141. Matthew then proceeds with his narrative in the following terms: |But when the Pharisees had heard that He had put the Sadducees to silence, they were gathered together. And one of them, which was a lawyer, asked Him a question, tempting Him, and saying, Master, which is the great commandment in the law? Jesus said unto him, Thou shalt love the Lord thy God with all thy heart, and with all thy soul, and with all thy mind. This is the first and great commandment. And the second is like unto it, Thou shalt love thy neighbour as thyself. On these two commandments hang all the law and the prophets.| This is recorded also by Mark, and that too in the same order. Neither should there be any difficulty in the statement made by Matthew, to the effect that the person by whom the question was put to the Lord tempted Him; whereas Mark says nothing about that, but tells us at the end of the paragraph how the Lord said to the man, as to one who answered discreetly, |Thou art not far from the kingdom of God.| For it is quite possible that, although the man approached Him with the view of tempting Him, he may have been set right by the Lord's response. Or we need not at any rate take the tempting referred to in a bad sense, as if it were the device of one who sought to deceive an adversary; but we may rather suppose it to have been the result of caution, as if it were the act of one who wished to have further trial of a person who was unknown to him. For it is not without a good purpose that this sentence has been written, |He that is hasty to give credit is light-minded, and shall be impaired.|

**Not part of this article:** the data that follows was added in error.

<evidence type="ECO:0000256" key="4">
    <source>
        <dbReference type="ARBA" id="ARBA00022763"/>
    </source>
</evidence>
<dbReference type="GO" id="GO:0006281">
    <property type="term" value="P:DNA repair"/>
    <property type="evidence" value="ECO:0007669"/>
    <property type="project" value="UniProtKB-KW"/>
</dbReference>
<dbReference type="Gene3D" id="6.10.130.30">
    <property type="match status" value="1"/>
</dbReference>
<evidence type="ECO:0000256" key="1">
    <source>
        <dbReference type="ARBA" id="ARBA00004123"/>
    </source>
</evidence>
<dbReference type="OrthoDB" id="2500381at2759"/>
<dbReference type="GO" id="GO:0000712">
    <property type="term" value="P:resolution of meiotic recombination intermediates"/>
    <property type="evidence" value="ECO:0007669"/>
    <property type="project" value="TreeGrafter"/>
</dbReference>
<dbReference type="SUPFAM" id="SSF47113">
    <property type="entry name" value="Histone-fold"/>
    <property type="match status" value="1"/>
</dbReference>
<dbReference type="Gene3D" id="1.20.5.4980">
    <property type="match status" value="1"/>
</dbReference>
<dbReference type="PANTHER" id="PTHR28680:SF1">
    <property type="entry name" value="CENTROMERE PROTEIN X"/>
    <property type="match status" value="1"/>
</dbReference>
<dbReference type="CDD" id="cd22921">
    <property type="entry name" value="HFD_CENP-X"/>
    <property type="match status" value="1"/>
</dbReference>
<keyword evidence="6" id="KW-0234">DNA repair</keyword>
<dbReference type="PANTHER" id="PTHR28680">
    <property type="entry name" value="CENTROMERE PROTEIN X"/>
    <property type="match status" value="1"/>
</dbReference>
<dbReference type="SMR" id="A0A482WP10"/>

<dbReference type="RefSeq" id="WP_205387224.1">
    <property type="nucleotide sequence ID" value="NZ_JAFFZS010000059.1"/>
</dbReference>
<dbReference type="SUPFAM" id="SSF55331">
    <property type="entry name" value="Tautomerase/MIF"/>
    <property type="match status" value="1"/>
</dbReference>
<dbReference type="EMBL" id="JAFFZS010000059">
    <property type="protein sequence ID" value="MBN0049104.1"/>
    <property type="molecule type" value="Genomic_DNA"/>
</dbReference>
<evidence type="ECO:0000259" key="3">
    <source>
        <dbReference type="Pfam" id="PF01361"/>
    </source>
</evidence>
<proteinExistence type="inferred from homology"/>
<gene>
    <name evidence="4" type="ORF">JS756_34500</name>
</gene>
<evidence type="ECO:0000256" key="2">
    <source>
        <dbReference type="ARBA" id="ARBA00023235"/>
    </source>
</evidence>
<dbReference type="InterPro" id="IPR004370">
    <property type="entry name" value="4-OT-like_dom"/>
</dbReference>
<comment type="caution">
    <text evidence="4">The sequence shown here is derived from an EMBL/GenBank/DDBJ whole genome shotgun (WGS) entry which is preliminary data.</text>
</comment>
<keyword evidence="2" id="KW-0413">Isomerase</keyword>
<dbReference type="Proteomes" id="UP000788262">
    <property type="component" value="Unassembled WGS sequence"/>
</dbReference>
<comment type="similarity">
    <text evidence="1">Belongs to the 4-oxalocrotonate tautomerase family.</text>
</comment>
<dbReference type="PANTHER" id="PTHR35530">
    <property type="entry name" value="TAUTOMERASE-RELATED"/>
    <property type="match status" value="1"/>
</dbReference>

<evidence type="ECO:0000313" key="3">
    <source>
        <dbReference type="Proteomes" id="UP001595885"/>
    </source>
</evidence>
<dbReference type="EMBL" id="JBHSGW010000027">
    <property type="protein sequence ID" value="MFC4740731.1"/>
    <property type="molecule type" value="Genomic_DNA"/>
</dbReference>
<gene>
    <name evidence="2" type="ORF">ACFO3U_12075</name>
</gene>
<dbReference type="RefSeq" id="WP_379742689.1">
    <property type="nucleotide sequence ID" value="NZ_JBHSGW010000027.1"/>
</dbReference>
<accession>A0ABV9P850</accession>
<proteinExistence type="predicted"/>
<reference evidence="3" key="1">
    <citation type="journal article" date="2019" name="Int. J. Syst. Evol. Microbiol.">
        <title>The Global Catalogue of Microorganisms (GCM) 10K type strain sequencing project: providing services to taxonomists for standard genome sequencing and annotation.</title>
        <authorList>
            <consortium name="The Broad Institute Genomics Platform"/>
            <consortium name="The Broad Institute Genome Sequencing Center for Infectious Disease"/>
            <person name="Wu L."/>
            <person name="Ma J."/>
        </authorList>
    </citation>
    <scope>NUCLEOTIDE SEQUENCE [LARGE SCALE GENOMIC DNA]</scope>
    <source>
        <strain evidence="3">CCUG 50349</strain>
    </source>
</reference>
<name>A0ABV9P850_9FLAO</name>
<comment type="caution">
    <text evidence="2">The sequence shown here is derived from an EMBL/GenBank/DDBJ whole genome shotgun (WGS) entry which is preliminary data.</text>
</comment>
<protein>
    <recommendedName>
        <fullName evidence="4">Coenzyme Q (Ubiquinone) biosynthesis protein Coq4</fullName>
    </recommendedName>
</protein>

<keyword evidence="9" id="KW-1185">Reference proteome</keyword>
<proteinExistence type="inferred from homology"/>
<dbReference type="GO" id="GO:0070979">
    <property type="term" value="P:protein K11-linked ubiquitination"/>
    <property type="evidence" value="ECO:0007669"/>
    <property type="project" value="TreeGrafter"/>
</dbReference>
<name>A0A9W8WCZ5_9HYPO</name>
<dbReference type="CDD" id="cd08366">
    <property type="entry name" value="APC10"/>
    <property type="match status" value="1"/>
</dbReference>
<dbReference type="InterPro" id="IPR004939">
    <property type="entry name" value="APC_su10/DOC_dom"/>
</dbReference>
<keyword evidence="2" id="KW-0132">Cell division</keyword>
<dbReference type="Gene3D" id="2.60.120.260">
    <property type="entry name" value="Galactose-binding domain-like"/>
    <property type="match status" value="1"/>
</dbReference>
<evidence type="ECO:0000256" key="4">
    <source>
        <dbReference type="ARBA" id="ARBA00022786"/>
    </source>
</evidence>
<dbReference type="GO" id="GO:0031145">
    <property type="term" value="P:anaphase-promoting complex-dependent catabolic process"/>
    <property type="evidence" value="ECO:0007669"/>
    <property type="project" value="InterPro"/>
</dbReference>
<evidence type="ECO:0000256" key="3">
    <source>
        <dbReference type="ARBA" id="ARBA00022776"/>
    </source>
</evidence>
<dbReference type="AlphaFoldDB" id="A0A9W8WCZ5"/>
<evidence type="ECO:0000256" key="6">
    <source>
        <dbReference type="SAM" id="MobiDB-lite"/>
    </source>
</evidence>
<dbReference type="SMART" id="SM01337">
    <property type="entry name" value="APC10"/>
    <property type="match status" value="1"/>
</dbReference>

142. Luke, on the other hand, not indeed in this order, but in a widely different connection, introduces something which resembles this. But whether in that passage he is actually recording this same incident, or whether the person with whom the Lord [is represented to have] dealt in a similar manner there on the subject of those two commandments is quite another individual, is altogether uncertain. At the same time, it may appear right to regard the person who is introduced by Luke as a different individual from the one before us here, not only on the ground of the remarkable divergence in the order of narration, but also because he is there reported to have replied to a question which was addressed to him by the Lord, and in that reply to have himself mentioned those two precepts. The same opinion is further confirmed by the fact that, after telling us how the Lord said to him, |This do, and thou shall live,| -- thus instructing him to do that great thing which, according to his own answer, was contained in the law, -- the evangelist follows up what had passed with the statement, |But he, willing to justify himself, said unto Jesus, And who is my neighbour?| Thereupon, too [according to Luke], the Lord told the story of the man who was going down from Jerusalem to Jericho, and fell among robbers. Consequently, considering that this individual is described at the outset as tempting Christ, and is represented to have repeated the two commandments in his reply; and considering, further, that after the counsel which was given by the Lord in the words, |This do, and thou shalt live,| he is not commended as good, but, on the contrary, has this said of him, |But he, willing to justify himself,| etc., whereas the person who is mentioned in parallel order both by Mark and by Luke received a commendation so marked, that the Lord spake to him in these terms, |Thou art not far from the kingdom of God,| -- the more probable view is that which takes the person who appears on that occasion to be a different individual from the man who comes before us here.